No longer in the middle of the desert but now sitting in the heart of a bustling city, Arizona’s first university has come a long way since its foundation in 1885.

On March 2 the University of Arizona celebrated its 125th anniversary as the oldest institution of higher learning in the state.

It is clear the UA is a much different place than it was when it started, but it has always been on the cutting edge.

The University of Arizona opened its doors to students Oct. 1, 1891. For the first semester, 32 students enrolled but only six were admitted to the freshman class. Males were placed in the School of Mining and females were in the School of Agriculture. 

“The first graduating class was only three students; two females and one male,” said Lauren Kraft, a history major studying the early history of the UA.

“The campus size was about the same as now,” Kraft said. “It was mapped out by C.C. Stephens who got the land from two gamblers and a saloon owner, however the only building on campus was Old Main, for quite some time. “

John Marchello, a professor of animal science and director of the Meat Science Laboratory, began teaching at the UA in 1965.

“The biggest difference from when I first started here is the number of people. Today the campus is much more crowded than it used to be,” said Marchello.

He said he thinks the school has progressed and made changes for the better over the past 45 years.

“The tools and technology that have evolved over the years has really made teaching much easier. Lectures are more interactive than they used to be,” he said. “My salary was also quite different. I made $10,000 a year, but that was a lot back then.”

Marchello said the good thing is that there is more scholarship money for students today, which was not the case back in the 1960s and 1970s.

From the first president, Theodore B. Comstock, to today’s 19th president, Robert N. Shelton, the UA has expanded dramatically, from the number of buildings to the number of students and staff members.

According to the UA website, there were 39,000 students enrolled in the just completed spring semester taking classes in more than 300 degree fields.

The National Science Foundation ranks the UA No. 16 among public universities and colleges for development expenditures.

To keep up the high standards of the UA, Shelton has his goals set.

“Immediate goals and long-term goals are similar; namely to attract and retain the highest level of talent: student, staff, appointed professionals, and faculty.  This goal implies setting priorities, garnering resources, and being sensitive to the total ways in which the UA can serve the state and nation,” said Shelton.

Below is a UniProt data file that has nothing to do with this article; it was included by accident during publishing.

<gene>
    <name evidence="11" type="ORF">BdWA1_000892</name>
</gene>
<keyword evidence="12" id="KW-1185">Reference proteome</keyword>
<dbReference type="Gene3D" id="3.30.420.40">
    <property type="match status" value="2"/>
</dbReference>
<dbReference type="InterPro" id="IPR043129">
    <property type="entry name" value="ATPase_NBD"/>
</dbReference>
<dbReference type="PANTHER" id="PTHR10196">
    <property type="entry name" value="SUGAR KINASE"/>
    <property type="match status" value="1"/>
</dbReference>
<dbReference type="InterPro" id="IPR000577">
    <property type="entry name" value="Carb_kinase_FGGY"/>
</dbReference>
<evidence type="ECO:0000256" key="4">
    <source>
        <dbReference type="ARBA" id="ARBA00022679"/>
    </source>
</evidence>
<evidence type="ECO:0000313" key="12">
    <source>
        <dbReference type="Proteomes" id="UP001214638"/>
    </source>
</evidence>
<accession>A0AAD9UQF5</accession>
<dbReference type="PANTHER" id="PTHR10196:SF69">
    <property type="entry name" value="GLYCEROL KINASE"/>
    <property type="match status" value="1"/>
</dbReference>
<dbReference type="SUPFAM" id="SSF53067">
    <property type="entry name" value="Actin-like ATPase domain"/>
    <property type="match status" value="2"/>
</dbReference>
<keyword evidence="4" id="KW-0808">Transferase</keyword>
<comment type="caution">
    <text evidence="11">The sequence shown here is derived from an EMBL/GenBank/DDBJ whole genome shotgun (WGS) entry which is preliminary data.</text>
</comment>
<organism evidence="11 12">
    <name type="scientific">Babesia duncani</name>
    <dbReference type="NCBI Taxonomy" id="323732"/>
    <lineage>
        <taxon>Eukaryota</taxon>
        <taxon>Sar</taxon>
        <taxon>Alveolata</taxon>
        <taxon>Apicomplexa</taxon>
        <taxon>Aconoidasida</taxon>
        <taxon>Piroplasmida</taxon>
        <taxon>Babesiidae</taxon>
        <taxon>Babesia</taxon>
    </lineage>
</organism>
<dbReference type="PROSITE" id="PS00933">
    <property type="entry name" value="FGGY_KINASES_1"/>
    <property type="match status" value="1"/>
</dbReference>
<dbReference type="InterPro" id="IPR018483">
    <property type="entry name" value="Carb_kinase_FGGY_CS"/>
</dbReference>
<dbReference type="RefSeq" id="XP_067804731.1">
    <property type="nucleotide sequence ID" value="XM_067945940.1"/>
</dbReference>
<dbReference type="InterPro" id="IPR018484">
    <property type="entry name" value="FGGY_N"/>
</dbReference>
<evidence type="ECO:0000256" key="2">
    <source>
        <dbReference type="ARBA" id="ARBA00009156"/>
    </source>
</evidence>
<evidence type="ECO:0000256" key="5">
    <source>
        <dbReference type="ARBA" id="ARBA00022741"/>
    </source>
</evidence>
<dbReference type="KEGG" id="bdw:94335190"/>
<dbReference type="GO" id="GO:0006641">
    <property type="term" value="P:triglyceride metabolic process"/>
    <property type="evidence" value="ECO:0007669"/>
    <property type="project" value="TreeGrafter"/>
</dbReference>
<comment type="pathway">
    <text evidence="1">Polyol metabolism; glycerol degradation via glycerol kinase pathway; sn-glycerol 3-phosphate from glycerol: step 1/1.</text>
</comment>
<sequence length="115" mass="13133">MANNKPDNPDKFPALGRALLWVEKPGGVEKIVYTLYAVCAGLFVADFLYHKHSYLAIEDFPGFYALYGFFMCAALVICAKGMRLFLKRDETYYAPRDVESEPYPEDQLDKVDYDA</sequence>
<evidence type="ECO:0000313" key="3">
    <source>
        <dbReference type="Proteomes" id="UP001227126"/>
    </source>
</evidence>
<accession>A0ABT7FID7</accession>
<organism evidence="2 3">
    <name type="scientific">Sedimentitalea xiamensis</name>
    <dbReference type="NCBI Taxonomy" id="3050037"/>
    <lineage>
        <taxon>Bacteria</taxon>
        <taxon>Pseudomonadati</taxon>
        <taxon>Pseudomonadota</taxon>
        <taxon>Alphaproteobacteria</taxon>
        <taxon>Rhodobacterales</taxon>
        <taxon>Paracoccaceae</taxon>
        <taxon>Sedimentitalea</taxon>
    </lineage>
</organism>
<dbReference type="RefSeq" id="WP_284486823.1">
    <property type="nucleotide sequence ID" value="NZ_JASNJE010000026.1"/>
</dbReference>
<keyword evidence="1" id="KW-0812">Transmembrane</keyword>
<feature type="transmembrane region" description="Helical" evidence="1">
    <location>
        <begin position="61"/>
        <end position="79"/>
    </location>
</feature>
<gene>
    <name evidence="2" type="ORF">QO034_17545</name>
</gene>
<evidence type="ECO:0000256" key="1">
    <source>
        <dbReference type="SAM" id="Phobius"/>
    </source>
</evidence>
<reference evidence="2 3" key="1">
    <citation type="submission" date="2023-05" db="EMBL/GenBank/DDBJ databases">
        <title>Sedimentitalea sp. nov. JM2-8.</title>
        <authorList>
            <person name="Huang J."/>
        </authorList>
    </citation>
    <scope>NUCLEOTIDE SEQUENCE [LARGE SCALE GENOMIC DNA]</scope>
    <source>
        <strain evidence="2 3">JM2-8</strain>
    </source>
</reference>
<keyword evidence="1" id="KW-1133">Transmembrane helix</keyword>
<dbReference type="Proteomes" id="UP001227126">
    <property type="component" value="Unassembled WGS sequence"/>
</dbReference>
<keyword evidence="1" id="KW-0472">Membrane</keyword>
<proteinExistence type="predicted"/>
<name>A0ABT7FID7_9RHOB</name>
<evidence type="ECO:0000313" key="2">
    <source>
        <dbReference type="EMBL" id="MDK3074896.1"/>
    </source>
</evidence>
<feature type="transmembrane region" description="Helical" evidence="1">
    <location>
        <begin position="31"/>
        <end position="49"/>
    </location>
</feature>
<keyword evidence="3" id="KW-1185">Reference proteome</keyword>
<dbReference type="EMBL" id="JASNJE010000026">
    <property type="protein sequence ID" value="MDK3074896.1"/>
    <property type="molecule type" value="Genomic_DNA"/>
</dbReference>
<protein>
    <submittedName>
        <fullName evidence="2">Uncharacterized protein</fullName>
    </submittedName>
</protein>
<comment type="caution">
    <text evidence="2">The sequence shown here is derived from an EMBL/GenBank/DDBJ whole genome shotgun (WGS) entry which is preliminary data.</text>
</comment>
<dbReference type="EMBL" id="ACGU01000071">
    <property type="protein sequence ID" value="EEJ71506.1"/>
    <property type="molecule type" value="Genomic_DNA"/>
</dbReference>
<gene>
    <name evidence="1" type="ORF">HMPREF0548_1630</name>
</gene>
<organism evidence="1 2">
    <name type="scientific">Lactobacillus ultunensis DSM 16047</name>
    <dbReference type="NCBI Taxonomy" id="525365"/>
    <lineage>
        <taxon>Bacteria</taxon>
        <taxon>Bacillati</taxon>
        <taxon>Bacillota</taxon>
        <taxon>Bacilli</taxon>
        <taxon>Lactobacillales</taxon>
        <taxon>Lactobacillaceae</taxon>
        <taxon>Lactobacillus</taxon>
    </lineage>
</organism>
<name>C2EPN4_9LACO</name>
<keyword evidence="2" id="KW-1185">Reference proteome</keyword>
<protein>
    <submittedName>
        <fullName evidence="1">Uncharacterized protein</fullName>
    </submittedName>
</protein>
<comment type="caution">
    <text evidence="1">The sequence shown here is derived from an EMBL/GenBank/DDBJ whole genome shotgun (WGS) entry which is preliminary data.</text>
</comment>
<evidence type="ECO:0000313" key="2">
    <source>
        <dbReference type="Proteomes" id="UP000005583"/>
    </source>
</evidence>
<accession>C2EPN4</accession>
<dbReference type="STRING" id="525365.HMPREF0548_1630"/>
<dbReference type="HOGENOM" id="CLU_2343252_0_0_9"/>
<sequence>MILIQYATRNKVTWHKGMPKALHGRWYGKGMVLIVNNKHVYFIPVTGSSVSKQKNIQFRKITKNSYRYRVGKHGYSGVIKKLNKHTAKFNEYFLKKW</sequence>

While his goals are set high, his challenges are listed out for him to keep in check with accomplishing his goals. The amount of work and efforts put into running the UA has certainly changed drastically in the past couple years.

“The presidency of major, public, research universities is a 24/7 job with accountability to myriad audiences. The visibility is unrelenting, which can be advantageous in advancing the mission of the university as well as demanding.  Fund raising occupies a major portion of time as does articulating why the mission of the university is valuable to all residents,” said Shelton.

The university has made numerous improvements to the campus and hopes to continuously advance its appearance and work toward a more sustainable student environment.

The UA provides students today with a wide range of opportunities and a diverse and rewarding educational experience.

In addition, the history of the school is not only important as we gather together to celebrate 125 years, but it is important to one professor in particular.

Martha Few, a history professor at the UA, taught a research class for senior history majors this past semester on the UA’s history to commemorate the 125th anniversary.

“I have thought about teaching this topic for awhile,” said Few. “Because of the anniversary, I thought it would be a perfect opportunity to teach this to our capstone research class for history majors.”

In the class, students relied primarily on special collections to research their selected topic. They used resources including photographs, scrapbooks, memos, and news clippings, among other things, to revisit UA history on a range of topics. Each student chose their own topic, which they researched throughout the semester and presented at a reception and poster session earlier this month.

“As I understand it, it is the only commemoration of the 125th anniversary that is based on student perspectives, interests, and research,” said Few.